IMO2020 is getting serious commercially..
As everyone may have read, as of January 2020, all ships are required to use fuel with a sulphur content of 0.5% or less on all of the world’s oceans..
It is estimated that 3.9 million barrels a day is used on ships traversing the oceans..
The ship owners have a few options to ensure compliance and meet lower sulphur emission standards, each with some pros and cons..
|Low Sulphur Fuel||Most environmentally friendly solution||High cost, low availability|
|LNG||Negligible sulphur oxide emissions||High infrastructure costs; too expensive to convert older ships|
|Scrubbers||Cleans emissions before they are released into the atmosphere||Substantial investment required; ships must dry dock to be retrofitted; lines need to comply with wash water disposal regulations in various countries|
But various lines have been using various methods as listed above and only time will tell which of the options are popular..
Maersk Line recently secured the usage of 5-10% of their low sulphur fuel demand through a deal between Maersk Oil Trading and Koole Terminals in Rotterdam..
Jörg Erdmann, Senior Director Sustainability Management of Hapag Lloyd, said “We are prepared, as our fleet will operate using compliant fuels by 1 January 2020. In addition, we are testing other options, and Hapag-Lloyd will be the first shipping company to convert a large container ship to climate-friendly liquefied natural gas”..”
Containerships, a subsidiary of CMA CGM Group took delivery of its first container ship powered by liquefied natural gas (LNG) in 2018 and CMA CGM itself will receive its nine 22,000-TEU container ships powered by LNG from 2020..
Costs for compliance
Naturally, such compliance requirements bring along with it additional costs and uncertainty in terms of fuel costs for shipping lines and customers..
Carriers will be exposed to huge costs in preparing the ships to meet the required standards, some of which costs are expected to be incurred as part of the preparations for IMO2020..
MSC estimates that the cost of the various changes that will need to be made to their fleet and its fuel supply is in excess of two billion dollars (USD) per year while Maersk Line expects its extra fuel and compliance costs to exceed USD 2 billion..
Hapag Lloyd’s CEO mentioned that they are expecting their low sulfur fuel costs to be around USD75-100 million during the 4th Quarter of 2019 in order to be ready for IMO2020 implementation date of Jan 1, 2020..
Many shipping lines like CMA-CGM, ONE, OOCL and APL had announced that the costs for compliance will have to be passed on to customers/trade and this will be done through the implementation of new or adjustment to existing fuel surcharges, which may vary based on the trade lanes..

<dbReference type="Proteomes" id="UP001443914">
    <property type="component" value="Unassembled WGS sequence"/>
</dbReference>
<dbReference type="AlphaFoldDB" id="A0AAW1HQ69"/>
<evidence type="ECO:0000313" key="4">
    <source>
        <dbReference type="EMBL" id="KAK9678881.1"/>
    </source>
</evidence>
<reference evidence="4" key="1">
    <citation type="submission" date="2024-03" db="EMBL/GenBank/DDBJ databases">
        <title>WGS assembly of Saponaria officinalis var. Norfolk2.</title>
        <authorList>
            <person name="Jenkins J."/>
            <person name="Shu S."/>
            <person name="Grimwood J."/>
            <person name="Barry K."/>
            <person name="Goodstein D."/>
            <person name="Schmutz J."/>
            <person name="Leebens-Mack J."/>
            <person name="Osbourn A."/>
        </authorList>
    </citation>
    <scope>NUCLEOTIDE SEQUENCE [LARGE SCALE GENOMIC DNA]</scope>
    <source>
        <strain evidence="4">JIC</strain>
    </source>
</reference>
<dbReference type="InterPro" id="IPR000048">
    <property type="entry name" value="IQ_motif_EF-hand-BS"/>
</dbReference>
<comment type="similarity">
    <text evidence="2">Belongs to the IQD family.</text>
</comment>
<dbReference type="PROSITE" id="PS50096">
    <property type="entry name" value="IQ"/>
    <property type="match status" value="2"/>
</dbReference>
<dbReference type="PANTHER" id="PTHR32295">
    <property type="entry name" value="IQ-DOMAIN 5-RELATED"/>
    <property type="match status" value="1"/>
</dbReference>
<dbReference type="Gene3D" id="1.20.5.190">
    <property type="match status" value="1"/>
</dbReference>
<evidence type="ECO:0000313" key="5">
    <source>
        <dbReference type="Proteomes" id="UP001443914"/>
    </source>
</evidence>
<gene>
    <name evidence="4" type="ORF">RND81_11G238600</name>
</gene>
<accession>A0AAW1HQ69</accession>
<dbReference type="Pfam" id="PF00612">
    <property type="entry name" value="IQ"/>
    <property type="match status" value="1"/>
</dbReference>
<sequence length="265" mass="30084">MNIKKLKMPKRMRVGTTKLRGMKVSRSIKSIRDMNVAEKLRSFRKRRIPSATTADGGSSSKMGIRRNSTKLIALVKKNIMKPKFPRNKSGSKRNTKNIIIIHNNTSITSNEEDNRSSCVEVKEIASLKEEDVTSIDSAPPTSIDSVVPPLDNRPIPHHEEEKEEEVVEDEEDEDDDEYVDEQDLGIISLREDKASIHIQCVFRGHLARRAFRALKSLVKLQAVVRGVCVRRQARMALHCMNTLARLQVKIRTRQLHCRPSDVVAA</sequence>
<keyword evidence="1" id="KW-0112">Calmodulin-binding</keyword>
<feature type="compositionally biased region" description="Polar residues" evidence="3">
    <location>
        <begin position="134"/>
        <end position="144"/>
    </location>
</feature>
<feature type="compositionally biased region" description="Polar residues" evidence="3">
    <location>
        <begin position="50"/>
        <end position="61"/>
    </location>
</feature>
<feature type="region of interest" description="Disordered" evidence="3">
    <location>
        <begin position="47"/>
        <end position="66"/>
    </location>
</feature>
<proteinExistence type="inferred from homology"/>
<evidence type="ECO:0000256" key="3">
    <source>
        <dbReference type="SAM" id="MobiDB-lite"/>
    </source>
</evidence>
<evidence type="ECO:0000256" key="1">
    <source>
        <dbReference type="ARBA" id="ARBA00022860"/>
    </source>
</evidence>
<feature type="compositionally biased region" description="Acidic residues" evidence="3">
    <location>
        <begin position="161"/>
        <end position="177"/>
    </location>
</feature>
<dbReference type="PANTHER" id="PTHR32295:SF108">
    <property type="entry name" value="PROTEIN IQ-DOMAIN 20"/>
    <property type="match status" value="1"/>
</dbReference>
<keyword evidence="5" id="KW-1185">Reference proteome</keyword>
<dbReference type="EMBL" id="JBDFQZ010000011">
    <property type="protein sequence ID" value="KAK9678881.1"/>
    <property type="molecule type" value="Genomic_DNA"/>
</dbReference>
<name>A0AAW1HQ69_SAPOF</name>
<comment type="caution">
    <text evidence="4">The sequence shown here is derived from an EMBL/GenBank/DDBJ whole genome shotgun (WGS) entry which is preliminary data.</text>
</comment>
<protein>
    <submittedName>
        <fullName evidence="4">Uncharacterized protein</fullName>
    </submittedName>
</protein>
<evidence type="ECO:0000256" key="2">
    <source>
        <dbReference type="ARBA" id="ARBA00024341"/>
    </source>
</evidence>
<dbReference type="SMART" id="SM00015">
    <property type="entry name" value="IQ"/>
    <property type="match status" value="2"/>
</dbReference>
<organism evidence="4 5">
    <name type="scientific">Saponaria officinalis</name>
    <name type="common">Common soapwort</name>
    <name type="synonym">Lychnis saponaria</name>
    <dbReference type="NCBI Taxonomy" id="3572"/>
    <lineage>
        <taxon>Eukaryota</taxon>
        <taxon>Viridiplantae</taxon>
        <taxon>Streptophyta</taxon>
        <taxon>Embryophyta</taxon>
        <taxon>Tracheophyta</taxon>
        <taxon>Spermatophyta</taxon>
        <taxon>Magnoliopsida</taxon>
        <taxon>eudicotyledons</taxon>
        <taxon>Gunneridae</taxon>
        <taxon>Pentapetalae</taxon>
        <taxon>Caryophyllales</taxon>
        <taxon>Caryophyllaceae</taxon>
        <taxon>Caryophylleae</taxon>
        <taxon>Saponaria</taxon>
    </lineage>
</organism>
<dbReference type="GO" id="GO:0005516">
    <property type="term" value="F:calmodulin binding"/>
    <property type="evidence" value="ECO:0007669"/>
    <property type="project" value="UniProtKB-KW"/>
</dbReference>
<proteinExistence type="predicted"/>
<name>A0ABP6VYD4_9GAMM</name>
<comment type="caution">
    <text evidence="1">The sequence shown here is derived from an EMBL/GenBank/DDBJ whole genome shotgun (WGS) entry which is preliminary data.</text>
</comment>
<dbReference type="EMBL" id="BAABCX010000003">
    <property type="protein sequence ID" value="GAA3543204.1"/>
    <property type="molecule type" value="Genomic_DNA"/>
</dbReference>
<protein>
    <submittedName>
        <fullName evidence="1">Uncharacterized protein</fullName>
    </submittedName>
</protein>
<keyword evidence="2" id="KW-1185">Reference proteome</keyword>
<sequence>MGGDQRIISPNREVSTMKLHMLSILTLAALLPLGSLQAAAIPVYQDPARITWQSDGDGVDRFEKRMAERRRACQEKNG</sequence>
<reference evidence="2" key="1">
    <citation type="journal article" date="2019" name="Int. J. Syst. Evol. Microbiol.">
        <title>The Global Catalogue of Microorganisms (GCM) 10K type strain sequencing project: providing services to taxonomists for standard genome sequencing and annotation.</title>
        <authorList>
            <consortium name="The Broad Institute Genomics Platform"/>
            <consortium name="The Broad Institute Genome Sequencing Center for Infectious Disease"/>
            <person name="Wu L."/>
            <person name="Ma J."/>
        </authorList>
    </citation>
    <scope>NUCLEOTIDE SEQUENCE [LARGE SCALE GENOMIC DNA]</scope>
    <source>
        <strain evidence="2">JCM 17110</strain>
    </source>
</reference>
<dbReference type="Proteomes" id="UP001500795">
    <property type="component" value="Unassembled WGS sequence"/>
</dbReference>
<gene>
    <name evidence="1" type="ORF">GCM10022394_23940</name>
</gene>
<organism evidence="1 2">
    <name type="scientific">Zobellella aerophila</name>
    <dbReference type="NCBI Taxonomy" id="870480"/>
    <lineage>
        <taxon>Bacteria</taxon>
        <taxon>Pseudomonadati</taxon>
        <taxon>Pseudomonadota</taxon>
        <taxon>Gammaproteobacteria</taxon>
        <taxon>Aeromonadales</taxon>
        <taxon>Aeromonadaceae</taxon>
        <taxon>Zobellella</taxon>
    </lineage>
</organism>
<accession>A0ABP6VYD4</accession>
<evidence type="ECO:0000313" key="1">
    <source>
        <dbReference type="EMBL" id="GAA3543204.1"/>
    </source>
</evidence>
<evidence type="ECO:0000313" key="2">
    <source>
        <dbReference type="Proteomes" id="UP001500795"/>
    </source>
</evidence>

What will be the impact of IMO2020 on cargo owners..??
Well, the shipping lines have made their intentions clear by implementing additional surcharges to cover for these extra costs that they will be incurring to operate their ships on cleaner fuel..
They have categorically announced that they are not going to pay for these costs alone as environmental protection is everyone’s baby..
So naturally either the seller or buyer will have to foot the bill for these additional surcharges..
These type of surcharges will form an interesting part of price negotiations in a sales contract between a seller and buyer as these are new charges and may not have been included thus far in the negotiations..
How is the MFR calculated..??
Each line calculates these surcharges in different ways as there are several factors such as services, trade lanes, the efficiency of ships on these trade lanes, the weight distribution on the head haul and backhaul, consumption per day, port stays etc..
For example, Hapag Lloyd announced the introduction of a Marine Fuel Recovery (MFR) mechanism which is to be calculated as below :
MFR (per TEU) = Fuel Price (per ton) x Fuel Consumption (per ton)/Carrier TEU
Based on this calculation, the Marine Fuel Recovery surcharge could vary between per trade from a low of USD124/TEU to a high of USD368/TEU depending on trade lane and different fuel price bands per tonne..
If you are a shipper that ships around 10,000 containers a year on a specific trade lane, you could end up paying USD1,240,000 on the low end to USD3,680,000 on the high end if you ship only 20’s or USD2,480,000 on the low end to USD7,360,000 on the high end if you ship only 40’s only for this surcharge..!!
Is this how it is going to work..?? Only time may tell..
Many small volume shippers are nervous that they will end up paying the bulk of these new surcharges compared to the larger volume shippers because they don’t have the volumes to demand a separate MFR formula and may be forced to accept the surcharges imposed by the carriers..
One one hand while the cost impact of IMO2020 could be a deal breaker for many, it could be an opportunity for many others to develop bio fuels for use in the ships..
We may not yet be able to calculate the true cost of IMO2020 for consumers around the world but what we do know that this has been implemented to combat climate change in whichever way possible although maritime shipping has one of the lowest carbon emissions compared to other modes of transport..
I like how you break things down. How helpful!